HIV-2 patent prevents licensing of rapid HIV tests in the U.S.
- A patent on HIV-2, a rare variant of the AIDS virus found mostly in West
Africa, is preventing the rapid HIV tests used throughout most of the
world from being marketed in the United States, The Wall Street Journal
reports. The U.S. Supreme Court ruled in 1980 that biological organisms
can be patented, and the Institut Pasteur in Paris received a U.S. patent
on HIV-2 when the variant of the more common HIV-1 was discovered in 1986.
That patent was eventually licensed to a French pharmaceutical company
that was bought by U.S. diagnostic test manufacturer Bio-Rad Laboratories.
Although fewer than 200 cases of HIV-2 have been documented in the United
States, the Centers for Disease Control and Prevention still recommend
that all HIV tests conducted in the country scan for both HIV-1 and HIV-2.
Bio-Rad maintains HIV-2 licensing agreements with three other
firms--Chiron Corp., Abbott Laboratories, and Johnson & Johnson--that
manufacture slower HIV antibody tests that screen for both HIV variants,
but Bio-Rad has refused numerous licensing requests from rapid-HIV-test
makers, effectively preventing the use of rapid tests in the United
States.These quicker tests produce nearly instantaneous results and sell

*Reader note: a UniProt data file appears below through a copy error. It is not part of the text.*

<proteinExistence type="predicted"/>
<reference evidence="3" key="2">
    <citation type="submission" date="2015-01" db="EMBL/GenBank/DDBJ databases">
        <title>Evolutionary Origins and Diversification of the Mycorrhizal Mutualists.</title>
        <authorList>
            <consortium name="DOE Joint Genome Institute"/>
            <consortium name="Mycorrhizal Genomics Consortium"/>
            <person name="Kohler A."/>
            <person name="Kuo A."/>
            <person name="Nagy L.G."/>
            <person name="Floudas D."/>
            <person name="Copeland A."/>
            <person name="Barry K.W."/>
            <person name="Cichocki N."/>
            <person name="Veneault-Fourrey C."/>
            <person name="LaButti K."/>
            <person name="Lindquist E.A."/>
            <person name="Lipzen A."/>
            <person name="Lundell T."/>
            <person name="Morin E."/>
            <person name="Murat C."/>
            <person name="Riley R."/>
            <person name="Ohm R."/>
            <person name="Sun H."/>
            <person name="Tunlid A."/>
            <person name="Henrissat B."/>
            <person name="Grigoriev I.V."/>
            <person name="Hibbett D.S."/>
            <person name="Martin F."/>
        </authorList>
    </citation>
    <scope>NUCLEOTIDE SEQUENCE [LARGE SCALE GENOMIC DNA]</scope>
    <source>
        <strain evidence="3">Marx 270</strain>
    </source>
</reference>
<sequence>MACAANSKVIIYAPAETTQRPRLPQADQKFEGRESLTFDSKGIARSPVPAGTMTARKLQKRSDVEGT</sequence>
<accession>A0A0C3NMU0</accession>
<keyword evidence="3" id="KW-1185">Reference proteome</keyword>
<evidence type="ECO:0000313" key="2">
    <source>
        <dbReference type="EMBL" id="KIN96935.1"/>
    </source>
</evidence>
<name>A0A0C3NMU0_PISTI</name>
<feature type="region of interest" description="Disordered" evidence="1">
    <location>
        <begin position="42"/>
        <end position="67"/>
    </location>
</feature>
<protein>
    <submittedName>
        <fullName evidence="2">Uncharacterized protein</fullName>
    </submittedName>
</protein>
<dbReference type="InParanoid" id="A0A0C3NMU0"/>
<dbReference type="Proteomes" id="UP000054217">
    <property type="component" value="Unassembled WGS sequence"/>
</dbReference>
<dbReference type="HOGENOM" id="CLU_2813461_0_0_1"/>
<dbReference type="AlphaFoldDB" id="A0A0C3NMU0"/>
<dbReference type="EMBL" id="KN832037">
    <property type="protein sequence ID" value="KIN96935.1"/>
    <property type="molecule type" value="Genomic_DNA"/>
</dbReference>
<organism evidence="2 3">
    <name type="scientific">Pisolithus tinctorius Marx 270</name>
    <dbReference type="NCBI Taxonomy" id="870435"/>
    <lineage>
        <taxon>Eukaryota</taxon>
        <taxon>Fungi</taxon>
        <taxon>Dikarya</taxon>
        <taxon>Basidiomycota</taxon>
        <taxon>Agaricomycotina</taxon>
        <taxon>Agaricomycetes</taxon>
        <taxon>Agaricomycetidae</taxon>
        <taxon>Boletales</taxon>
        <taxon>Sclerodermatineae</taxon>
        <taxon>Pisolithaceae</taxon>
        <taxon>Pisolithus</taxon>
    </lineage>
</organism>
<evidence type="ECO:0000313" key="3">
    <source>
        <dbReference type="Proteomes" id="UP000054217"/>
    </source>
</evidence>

for about $2 each in other developed countries. AIDS activists say the
tests would be useful in the United States because nearly one third of the
2.1 million Americans who receive HIV tests at public clinics each year do
not return for their results, which can take up to two weeks for
completion. Rapid tests also would be easier to administer by mobile
testing units across the country.
Bio-Rad, Abbott, and Johnson & Johnson manufacture rapid HIV tests sold in
other countries but say that the costs of conducting clinical trials so
that the tests can be approved for use in the United States are
prohibitive. Gerard Vaillant, chairman of Ortho-Clinical Diagnostics, a
division of Johnson & Johnson, also said that the company does not have an
adequate sales staff to market a rapid HIV test to doctors in the United
Officials at the CDC and at the U.S. Army say that Bio-Rad's refusal to
license the patent is part of a plan by Abbott, Bio-Rad, Chiron, and
Johnson & Johnson to maintain nearly complete control over the U.S. market
for HIV test kits. "They have, in effect, locked everyone out of the U.S.
market," said Nelson Michael, chief of molecular diagnostics at the Walter
Reed Army Institute of Research. Bernard Branson, who heads the CDC's HIV
diagnostic unit, said that the companies' actions amount to "restraint of
trade," adding that it is a "travesty to stand by and allow these tests to
languish." CDC officials also reportedly asked the Department of Justice
in November to look into a possible antitrust investigation of the
companies. A Department of Justice spokesperson refused to comment on the
Source: The Advocate
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